My publications can be found in a variety of places.
- Cornell eCommons
- ILR’s DigitalCommons
- Github here, here, and here
and of course listed (curated) in my bibliography. Below is a list of the latest documents on each of those sites (not all the publications are mine).
Documents on Cornell eCommons
- Utility of two synthetic data sets mediated through a validation server: Experience with the Cornell Synthetic Data Serverby Vilhuber, Lars on 13 August 2019 at 00:00
Utility of two synthetic data sets mediated through a validation server: Experience with the Cornell Synthetic Data Server Vilhuber, Lars The SDS at Cornell University was set up to provide early access to new synthetic data products by the U.S. Census Bureau. These datasets are made available to interested researchers in a controlled environment, prior to a more generalized release. Over the past 7 years, 4 synthetic datasets were made available on the server, and over 120 users have accessed the server over that time period. This paper reports on outcomes of the activity: results of validation requests from a user perspective, functioning of the feedback loop due to validation and user input, and the role of the SDS as a access gateway to and educational tool for other mechanisms of accessing detailed person, household, establishment, and firm statistics. Presentation made at the Conference on Current Trends in Survey Statistics 2019 at the Institute for Mathematical Sciences, National University of Singapore, Singapore, 13 – 16 August, 2019
- Stepping-up: The Census Bureau Tries to Be a Good Data Steward in the 21stCenturyby Abowd, John M. on 4 March 2019 at 00:00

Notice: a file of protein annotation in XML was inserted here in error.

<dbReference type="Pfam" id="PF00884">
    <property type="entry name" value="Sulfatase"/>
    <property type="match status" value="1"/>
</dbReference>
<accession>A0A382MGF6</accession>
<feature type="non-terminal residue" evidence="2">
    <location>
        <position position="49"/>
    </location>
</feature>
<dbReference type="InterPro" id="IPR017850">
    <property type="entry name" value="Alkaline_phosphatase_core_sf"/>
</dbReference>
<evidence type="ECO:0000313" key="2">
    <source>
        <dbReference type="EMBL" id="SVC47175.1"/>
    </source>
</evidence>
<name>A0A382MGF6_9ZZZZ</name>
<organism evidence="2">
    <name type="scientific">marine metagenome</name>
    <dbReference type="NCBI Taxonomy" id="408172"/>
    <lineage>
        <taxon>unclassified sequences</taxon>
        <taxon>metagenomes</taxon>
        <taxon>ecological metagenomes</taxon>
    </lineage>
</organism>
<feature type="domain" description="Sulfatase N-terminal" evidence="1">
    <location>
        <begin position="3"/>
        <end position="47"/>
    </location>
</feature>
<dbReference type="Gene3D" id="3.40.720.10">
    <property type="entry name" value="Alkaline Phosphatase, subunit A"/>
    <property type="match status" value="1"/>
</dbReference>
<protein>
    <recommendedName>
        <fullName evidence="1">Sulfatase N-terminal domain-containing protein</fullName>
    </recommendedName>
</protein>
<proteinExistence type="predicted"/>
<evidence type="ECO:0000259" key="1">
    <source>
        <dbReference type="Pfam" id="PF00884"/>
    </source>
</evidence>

Stepping-up: The Census Bureau Tries to Be a Good Data Steward in the 21stCentury Abowd, John M. The Fundamental Law of Information Reconstruction, a.k.a. the Database Reconstruction Theorem, exposes a vulnerability in the way statistical agencies have traditionally published data. But it also exposes the same vulnerability for the way Amazon, Apple, Facebook, Google, Microsoft, Netflix, and other Internet giants publish data. We are all in this data-rich world together. And we all need to find solutions to the problem of how to publish information from these data while still providing meaningful privacy and confidentiality protections to the providers. Fortunately for the American public, the Census Bureau’s curation of their data is already regulated by a very strict law that mandates publication for statistical purposes only and in a manner that does not expose the data of any respondent–person, household or business–in a way that identifies that respondent as the source of specific data items. The Census Bureau has consistently interpreted that stricture on publishing identifiable data as governed by the laws of probability. An external user of Census Bureau publications should not be able to assert with reasonable certainty that particular data values were directly supplied by an identified respondent. Traditional methods of disclosure avoidance now fail because they are not able to formalize and quantify that risk. Moreover, when traditional methods are assessed using current tools, the relative certainty with which specific values can be associated with identifiable individuals turns out to be orders of magnitude greater than anticipated at the time the data were released. In light of these developments, the Census Bureau has committed to an open and transparent modernization of its data publishing systems using formal methods like differential privacy. The intention is to demonstrate that statistical data, fit for their intended uses, can be produced when the entire publication system is subject to a formal privacy-loss budget. To date, the team developing these systems–many of whom are in this room–has demonstrated that bounded \epsilon-differential privacy can be implemented for the data publications from the 2020 Census used to re-draw every legislative district in the nation (PL94-171 tables). That team has also developed methods for quantifying and displaying the system-wide trade-offs between the accuracy of those data and the privacy-loss budget assigned to the tabulations. Considering that work began in mid-2016 and that no organization anywhere in the world has yet deployed a full, central differential privacy system, this is already a monumental achievement. But it is only the tip of the iceberg in terms of the statistical products historically produced from a decennial census. Demographic profiles, based on the detailed tables traditionally published in summary files following the publication of redistricting data, have far more diverse uses than the redistricting data. Summarizing those use cases in a set of queries that can be answered with a reasonable privacy-loss budget is the next challenge. Internet giants, businesses and statistical agencies around the world should also step-up to these challenges. We can learn from, and help, each other enormously. Presented at the Simons Institute Workshop "Data Privacy: From Foundations to Applications." Program available here: https://simons.berkeley.edu/workshops/schedule/6281